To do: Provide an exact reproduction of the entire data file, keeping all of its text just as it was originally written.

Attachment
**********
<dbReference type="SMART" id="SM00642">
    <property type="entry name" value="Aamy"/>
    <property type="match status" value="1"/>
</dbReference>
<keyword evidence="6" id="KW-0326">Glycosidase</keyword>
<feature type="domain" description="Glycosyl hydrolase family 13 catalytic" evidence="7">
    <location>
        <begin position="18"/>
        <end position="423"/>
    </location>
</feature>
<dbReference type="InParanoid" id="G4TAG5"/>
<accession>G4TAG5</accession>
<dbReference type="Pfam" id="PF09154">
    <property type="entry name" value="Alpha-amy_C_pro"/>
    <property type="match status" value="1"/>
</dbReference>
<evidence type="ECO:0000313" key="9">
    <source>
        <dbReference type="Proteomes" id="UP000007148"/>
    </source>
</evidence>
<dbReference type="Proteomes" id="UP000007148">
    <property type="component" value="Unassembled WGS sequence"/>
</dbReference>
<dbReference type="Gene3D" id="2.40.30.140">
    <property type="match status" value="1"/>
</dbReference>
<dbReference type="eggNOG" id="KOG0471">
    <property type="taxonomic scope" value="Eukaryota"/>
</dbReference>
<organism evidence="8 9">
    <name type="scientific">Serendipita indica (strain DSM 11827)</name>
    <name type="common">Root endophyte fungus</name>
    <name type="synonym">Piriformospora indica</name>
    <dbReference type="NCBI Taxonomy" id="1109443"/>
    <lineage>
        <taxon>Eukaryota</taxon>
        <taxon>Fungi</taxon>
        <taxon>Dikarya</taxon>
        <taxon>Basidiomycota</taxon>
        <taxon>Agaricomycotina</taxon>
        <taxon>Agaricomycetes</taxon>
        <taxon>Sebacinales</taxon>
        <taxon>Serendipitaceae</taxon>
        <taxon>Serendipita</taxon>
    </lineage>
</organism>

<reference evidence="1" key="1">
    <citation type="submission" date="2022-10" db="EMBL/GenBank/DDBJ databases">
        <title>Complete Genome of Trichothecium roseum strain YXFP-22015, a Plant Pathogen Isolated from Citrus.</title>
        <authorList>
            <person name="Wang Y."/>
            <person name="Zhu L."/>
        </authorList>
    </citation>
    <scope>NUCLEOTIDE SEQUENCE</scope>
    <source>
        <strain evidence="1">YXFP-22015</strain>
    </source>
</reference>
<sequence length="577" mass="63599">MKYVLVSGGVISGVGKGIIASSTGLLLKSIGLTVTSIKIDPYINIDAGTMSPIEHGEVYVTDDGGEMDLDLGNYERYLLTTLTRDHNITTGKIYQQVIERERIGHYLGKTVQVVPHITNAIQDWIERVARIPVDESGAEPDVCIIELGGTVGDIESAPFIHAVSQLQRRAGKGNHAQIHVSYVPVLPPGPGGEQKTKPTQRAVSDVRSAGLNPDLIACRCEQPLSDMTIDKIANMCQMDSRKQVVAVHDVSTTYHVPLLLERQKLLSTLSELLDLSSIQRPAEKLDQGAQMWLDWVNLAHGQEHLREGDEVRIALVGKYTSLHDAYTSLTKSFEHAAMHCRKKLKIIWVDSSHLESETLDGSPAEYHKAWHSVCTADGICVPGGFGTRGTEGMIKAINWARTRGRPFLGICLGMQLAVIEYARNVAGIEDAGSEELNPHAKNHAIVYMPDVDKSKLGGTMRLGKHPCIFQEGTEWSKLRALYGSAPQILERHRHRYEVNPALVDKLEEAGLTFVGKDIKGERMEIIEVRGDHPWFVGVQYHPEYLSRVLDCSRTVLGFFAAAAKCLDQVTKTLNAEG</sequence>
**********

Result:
<dbReference type="SMART" id="SM00642">
    <property type="entry name" value="Aamy"/>
    <property type="match status" value="1"/>
</dbReference>
<keyword evidence="6" id="KW-0326">Glycosidase</keyword>
<feature type="domain" description="Glycosyl hydrolase family 13 catalytic" evidence="7">
    <location>
        <begin position="18"/>
        <end position="423"/>
    </location>
</feature>
<dbReference type="InParanoid" id="G4TAG5"/>
<accession>G4TAG5</accession>
<dbReference type="Pfam" id="PF09154">
    <property type="entry name" value="Alpha-amy_C_pro"/>
    <property type="match status" value="1"/>
</dbReference>
<evidence type="ECO:0000313" key="9">
    <source>
        <dbReference type="Proteomes" id="UP000007148"/>
    </source>
</evidence>
<dbReference type="Proteomes" id="UP000007148">
    <property type="component" value="Unassembled WGS sequence"/>
</dbReference>
<dbReference type="Gene3D" id="2.40.30.140">
    <property type="match status" value="1"/>
</dbReference>
<dbReference type="eggNOG" id="KOG0471">
    <property type="taxonomic scope" value="Eukaryota"/>
</dbReference>
<organism evidence="8 9">
    <name type="scientific">Serendipita indica (strain DSM 11827)</name>
    <name type="common">Root endophyte fungus</name>
    <name type="synonym">Piriformospora indica</name>
    <dbReference type="NCBI Taxonomy" id="1109443"/>
    <lineage>
        <taxon>Eukaryota</taxon>
        <taxon>Fungi</taxon>
        <taxon>Dikarya</taxon>
        <taxon>Basidiomycota</taxon>
        <taxon>Agaricomycotina</taxon>
        <taxon>Agaricomycetes</taxon>
        <taxon>Sebacinales</taxon>
        <taxon>Serendipitaceae</taxon>
        <taxon>Serendipita</taxon>
    </lineage>
</organism>

<reference evidence="1" key="1">
    <citation type="submission" date="2022-10" db="EMBL/GenBank/DDBJ databases">
        <title>Complete Genome of Trichothecium roseum strain YXFP-22015, a Plant Pathogen Isolated from Citrus.</title>
        <authorList>
            <person name="Wang Y."/>
            <person name="Zhu L."/>
        </authorList>
    </citation>
    <scope>NUCLEOTIDE SEQUENCE</scope>
    <source>
        <strain evidence="1">YXFP-22015</strain>
    </source>
</reference>
<sequence length="577" mass="63599">MKYVLVSGGVISGVGKGIIASSTGLLLKSIGLTVTSIKIDPYINIDAGTMSPIEHGEVYVTDDGGEMDLDLGNYERYLLTTLTRDHNITTGKIYQQVIERERIGHYLGKTVQVVPHITNAIQDWIERVARIPVDESGAEPDVCIIELGGTVGDIESAPFIHAVSQLQRRAGKGNHAQIHVSYVPVLPPGPGGEQKTKPTQRAVSDVRSAGLNPDLIACRCEQPLSDMTIDKIANMCQMDSRKQVVAVHDVSTTYHVPLLLERQKLLSTLSELLDLSSIQRPAEKLDQGAQMWLDWVNLAHGQEHLREGDEVRIALVGKYTSLHDAYTSLTKSFEHAAMHCRKKLKIIWVDSSHLESETLDGSPAEYHKAWHSVCTADGICVPGGFGTRGTEGMIKAINWARTRGRPFLGICLGMQLAVIEYARNVAGIEDAGSEELNPHAKNHAIVYMPDVDKSKLGGTMRLGKHPCIFQEGTEWSKLRALYGSAPQILERHRHRYEVNPALVDKLEEAGLTFVGKDIKGERMEIIEVRGDHPWFVGVQYHPEYLSRVLDCSRTVLGFFAAAAKCLDQVTKTLNAEG</sequence>